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(WASHINGTON, D.C.) – U.S. Senator Patty Murray (D-WA), Chairman of the Senate Transportation, Housing and Urban Development Appropriations Subcommittee today slammed the Senate Republican Leadership and President Bush for blocking critical transportation and housing dollars on the eve of the busiest travel season of the year. 

"Unfortunately, the Grinch came early this year in the form of a Republican minority who put their loyalty to the President ahead of the safety of our travelers and the security of our homeowners," Murray said after the Senate Republican Leadership blocked the conference report from coming up for a vote.   

"Amtrak is poised to serve 650,000 riders just this coming holiday weekend.  And just yesterday, President Bush complained about runway congestion and airline delays.  What he failed to say is that his budget proposed to slash funding for airport capacity and cut Amtrak subsidies so severely that the railroad would be forced into bankruptcy.  Our bill restored every penny of those cuts.  And that is why the Senate Republican Leadership is refusing to allow us to send it to the President.”  

"In addition to saying 'no' to rebuilding the Minnesota bridge and ensuring the stability of Amtrak, Republicans refused to move ahead with millions in dollars for housing for the homeless, elderly and disabled- so much for the Thanksgiving spirit."

The bill – which 88 members of the Senate have already agreed to – would provide:

  • $195 million to complete the reconstruction of the collapsed I-35W Minneapolis bridge as well as an additional $1 billion to help all 50 states conduct bridge inspections and rebuild or renovate their most deficient bridges.  
  • $200 million to dramatically boost housing counseling and education efforts to help keep struggling mortgage holders in their homes
  • $75 million for additional housing vouchers for our veterans.  Just last week, it was revealed that one in every four homeless citizens are veterans; including veterans just returned from Iraq and Afghanistan.

Senator Murray's full remarks on the need for Republicans to stop obstructing the Transportation Housing and Urban Development spending bill follow:

Mr. President, we are about to begin one of the busiest travel seasons of the year – the week of our Thanksgiving holiday.  The millions of Americans who will take to our nation’s roads, rails, and airways probably won’t have the country’s transportation budget on their minds.

But we had them in mind as we put together this bipartisan Transportation-Housing appropriations bill and negotiated the Conference agreement before us today.

Unfortunately, the Senate Republican Leadership has now formally blocked our ability to have a vote on this Conference agreement and move it to the White House.  And that is shameful.

Our Conference report invests in rebuilding our infrastructure and modernizing our safety systems.  It spends the money needed to adequately staff our air traffic control towers and hire the safety inspectors for aircraft, pipelines, and railroads that are needed to protect us.  It rejects misguided budget cuts proposed by the White House to slash the number of safety inspectors, underfund our highway needs, and throw Amtrak into bankruptcy.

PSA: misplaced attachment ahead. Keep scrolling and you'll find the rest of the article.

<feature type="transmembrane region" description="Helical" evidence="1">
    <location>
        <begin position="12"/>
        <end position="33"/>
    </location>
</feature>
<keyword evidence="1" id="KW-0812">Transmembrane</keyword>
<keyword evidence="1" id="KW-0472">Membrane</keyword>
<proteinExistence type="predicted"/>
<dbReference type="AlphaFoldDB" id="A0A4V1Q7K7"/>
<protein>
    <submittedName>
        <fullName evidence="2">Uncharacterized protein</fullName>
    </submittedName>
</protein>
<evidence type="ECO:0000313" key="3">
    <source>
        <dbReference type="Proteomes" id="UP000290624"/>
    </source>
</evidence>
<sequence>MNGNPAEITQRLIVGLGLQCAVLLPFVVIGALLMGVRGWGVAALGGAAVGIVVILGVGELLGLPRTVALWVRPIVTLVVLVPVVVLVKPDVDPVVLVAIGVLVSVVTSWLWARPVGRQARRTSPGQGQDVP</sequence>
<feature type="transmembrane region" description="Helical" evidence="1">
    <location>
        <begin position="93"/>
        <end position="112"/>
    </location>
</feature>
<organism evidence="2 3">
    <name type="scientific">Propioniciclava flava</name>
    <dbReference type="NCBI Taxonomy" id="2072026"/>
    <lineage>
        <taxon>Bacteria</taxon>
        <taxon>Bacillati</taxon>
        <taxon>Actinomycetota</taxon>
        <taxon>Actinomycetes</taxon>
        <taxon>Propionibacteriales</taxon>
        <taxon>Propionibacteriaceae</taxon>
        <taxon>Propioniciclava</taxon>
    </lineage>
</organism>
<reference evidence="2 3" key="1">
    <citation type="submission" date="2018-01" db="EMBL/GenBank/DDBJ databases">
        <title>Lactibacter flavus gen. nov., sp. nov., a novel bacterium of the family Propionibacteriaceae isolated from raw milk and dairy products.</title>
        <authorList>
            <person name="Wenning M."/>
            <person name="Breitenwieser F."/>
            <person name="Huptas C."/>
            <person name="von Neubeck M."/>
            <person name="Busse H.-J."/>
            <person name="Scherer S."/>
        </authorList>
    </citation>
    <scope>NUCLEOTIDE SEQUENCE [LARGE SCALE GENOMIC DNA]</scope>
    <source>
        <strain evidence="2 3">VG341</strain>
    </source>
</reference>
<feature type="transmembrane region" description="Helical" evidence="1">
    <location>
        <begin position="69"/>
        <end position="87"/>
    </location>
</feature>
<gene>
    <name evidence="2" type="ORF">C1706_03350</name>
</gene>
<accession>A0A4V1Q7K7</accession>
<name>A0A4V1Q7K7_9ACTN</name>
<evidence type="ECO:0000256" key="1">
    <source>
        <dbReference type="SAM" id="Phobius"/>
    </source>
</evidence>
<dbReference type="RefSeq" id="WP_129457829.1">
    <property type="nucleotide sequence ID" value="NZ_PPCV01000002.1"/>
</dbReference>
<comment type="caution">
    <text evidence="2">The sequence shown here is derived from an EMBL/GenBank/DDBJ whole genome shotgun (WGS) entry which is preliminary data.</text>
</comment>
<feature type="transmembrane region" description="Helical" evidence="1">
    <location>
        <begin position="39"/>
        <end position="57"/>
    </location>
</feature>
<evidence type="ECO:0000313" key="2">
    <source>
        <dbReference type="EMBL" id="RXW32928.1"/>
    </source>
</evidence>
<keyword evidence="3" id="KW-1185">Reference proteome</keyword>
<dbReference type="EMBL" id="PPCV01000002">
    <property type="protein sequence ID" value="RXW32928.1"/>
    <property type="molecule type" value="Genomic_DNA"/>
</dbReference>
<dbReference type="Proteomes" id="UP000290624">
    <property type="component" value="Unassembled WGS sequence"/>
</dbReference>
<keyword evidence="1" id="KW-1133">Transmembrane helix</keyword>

This bill also keeps faith with another American Thanksgiving tradition -- giving back to those who are less-fortunate.  It rejects the President’s proposals to slash housing funds for the elderly and the disabled and provides necessary increases to shelter the homeless and keep federally subsidized tenants in their homes.

Finally, Mr. President, this holiday, millions of families will worry that they won’t be able to keep their homes for another year.  Millions are facing foreclosure on their homes in the coming months as their mortgage payments rise to unaffordable levels.

This agreement helps address that crisis by targeting a quarter of a billion dollars to ensure these families get counseling that will allow them to stay in their homes.  We're working to stop the rising number of foreclosures and increasing despair among the millions of citizens who pursued the American dream of homeownership.

Throughout this process, I have worked closely with a very able partner, my Ranking Member, Senator Bond of Missouri.  We held numerous hearings together.  We negotiated every line of a very complicated spending bill together, and we negotiated the details of a conference report with the House together.

Senator Bond and I didn't agree on every issue or every funding level, but we continued to make compromises so that we could keep the team together press forward with our joint responsibilities.

We were able to put together an Appropriations bill that was reported by our Committee without one dissenting vote.  That bill passed the Senate with 88 votes.  We then negotiated a Conference agreement that earned the signature of every single conferee, on both sides of the aisle, on both sides of Capitol.  

I'm so proud of how well we were able to work together to get this important bill done.  This is truly a bipartisan bill.